by Dr. Chris Cherubino Medical Director, ARCpoint Labs Throughout the last several years, I’ve become…
Exercise Review: Barre Class
by Dr. Chris Cherubino
I recently attended a Barre class with a friend. As an insatiably curious person, I like to experiment with different types of exercise as frequently as I can. This is doubly true when the experiment includes a popular sensation like Barre. Going into the class, I had some reservations—primarily with regards to marketing. According to a Barre website, A Barre workout can transform your body by targeting specific areas that women tend to struggle with the most: thighs, hips, seat, and arms.
This is the way exercise has been marketed to women for decades: as a fix for those “unsightly” areas that we should be ashamed of. Not only is this propagating systemic sexism, but it’s just not true—research has clearly shown that targeted exercise is not predictable or particularly effective in changing the shape of a particular area. All that in mind, let’s talk Barre.
Barre, but not Ballet
The friend I went to this class with happens to be a professional dancer. She knew that Barre was not going to be like a ballet class, but neither of us knew exactly how different it would be. Upon entering, the room was brightly lit—its grey carpet matched the paint color of the walls, three of which were covered in eight-foot-high mirrors, with barres half-way up. During the course of the class, we leaned on the barres, pushed up on them, and held on for dear life, but we did not use them in any way that could be considered balletic.
Before the class started, we were given some equipment, including two interlocking resistance tubes, a small rubber ball, and 2lb dumbbells. As an aside, the dumbbells made me laugh—they’re a bit lighter than what I’m used to…
As soon as the class started, the room transformed into a loud exercise space. The instructor wore a headset and shouted—albeit nicely—at the 20+ students in the attendance. We were instantly thrust into a variety of tiny, frantic movements punctuated by something the instructor called a “tuck.” What she meant is a posterior pelvic tilt. This movement engages the lower abdominal muscles and—under the right circumstances—can prevent injury to the lumbar spine. The tuck is considered the most basic movement of barre and the “secret” to six pack abs.
Six Pack Abs? I think not…
Let’s talk about six pack abs for a second. They are easily the most coveted of all muscle groups. I have to admit, I like it when I can see mine too. Notice what I said there? “When I can see mine.” That means I can’t see them all the time—did they go away? No! They’re hidden underneath a thin layer fat for much of the year.
When I see them is determined not by how many tucks or crunches or ab-specific exercises I do, but by diet. The leaner I get overall, the more abs I can count. Doing a million tucks might make your abs a bit sore when you laugh, but seeing them when you’re not doing anything is unlikely without some other major changes.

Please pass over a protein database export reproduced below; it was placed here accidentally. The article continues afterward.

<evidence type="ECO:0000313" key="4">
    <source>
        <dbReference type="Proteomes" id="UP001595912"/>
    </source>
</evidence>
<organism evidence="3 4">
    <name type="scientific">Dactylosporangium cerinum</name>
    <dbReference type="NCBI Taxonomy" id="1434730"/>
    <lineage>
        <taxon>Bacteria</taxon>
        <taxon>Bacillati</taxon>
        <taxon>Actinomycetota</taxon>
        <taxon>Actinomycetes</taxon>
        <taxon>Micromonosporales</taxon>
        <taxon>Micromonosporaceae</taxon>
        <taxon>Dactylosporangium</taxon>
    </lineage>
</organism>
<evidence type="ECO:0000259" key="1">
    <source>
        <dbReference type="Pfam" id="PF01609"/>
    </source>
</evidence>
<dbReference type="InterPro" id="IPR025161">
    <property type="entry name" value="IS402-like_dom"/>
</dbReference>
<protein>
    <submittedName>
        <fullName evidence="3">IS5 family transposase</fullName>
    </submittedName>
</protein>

…which brings me to my next point: Major Changes – Beyond Barre Method Exercise
One of the biggest components of looking awesome—if that’s your goal—is developing the large muscle groups: quads, hamstrings, glutes, pecs, etc. These muscle groups not only allow us to perform functional movements with ease, but give our bodies structure. If cellulite is a concern of yours (as barre enthusiasts suggest it is) the best way to get rid of it is to build large muscles underneath. Cellulite is actually just normal fat. The reason it looks different is because of the way fat cells stack on top of each other in between connective tissue. When enough connective tissue is between fat cells, it will pull in on the skin, causing a puckering effect.
There are essentially two things that will reduce the look of this type of fat. Losing weight overall (just like with the abs) and building larger muscles underneath so that the fat has to spread over a larger area. With a larger structure of muscle, the fat cells won’t be as stacked and the connective tissue will be pulled tighter, giving the entire area a smoother appearance.
So how should you do this? By lifting weights! Heavy ones! The heavier the load, the more muscle fibers will be recruited in order to complete the task. Using a muscle until it is out of oxygen will force it to use anaerobic metabolism and lead to increased intrinsic strength, flexibility, and size.
Strong doesn’t look like anything. Healthy doesn’t look like anything. These are constructs that we’ve been fed in order to sell things—including exercise classes. Yes, we might feel better about ourselves at a particular weight or with a particular body shape, but I am stronger now with 15lbs of body fat hanging out on my hips than I was when I competed this spring. While Barre isn’t likely to actually hurt you, its message of small movements leading to big gains isn’t necessarily true. To be fair, moving—no matter how small—is always better than not moving. So if Barre is fun for you, do it! But realize that is isn’t necessarily going to live up to the hype. In exercise, there really are no shortcuts. If there was an easier way to get fit and stay that way everyone would be fit. It takes work. If you need help getting started, contact me at the center and I’ll point you in the right direction.
Dr. Chris Cherubino is a chiropractic physician on staff at Cherubino Health Center, which is located just outside of Boston, Massachusetts. She is an advocate for self-directed treatment plans that include patient oriented goals, measurable means of evaluation, and evidence based treatment protocols. If you like this review on barre class, be sure to subscribe to receive email updates of our latest blog posts. (Bottom or side of this page)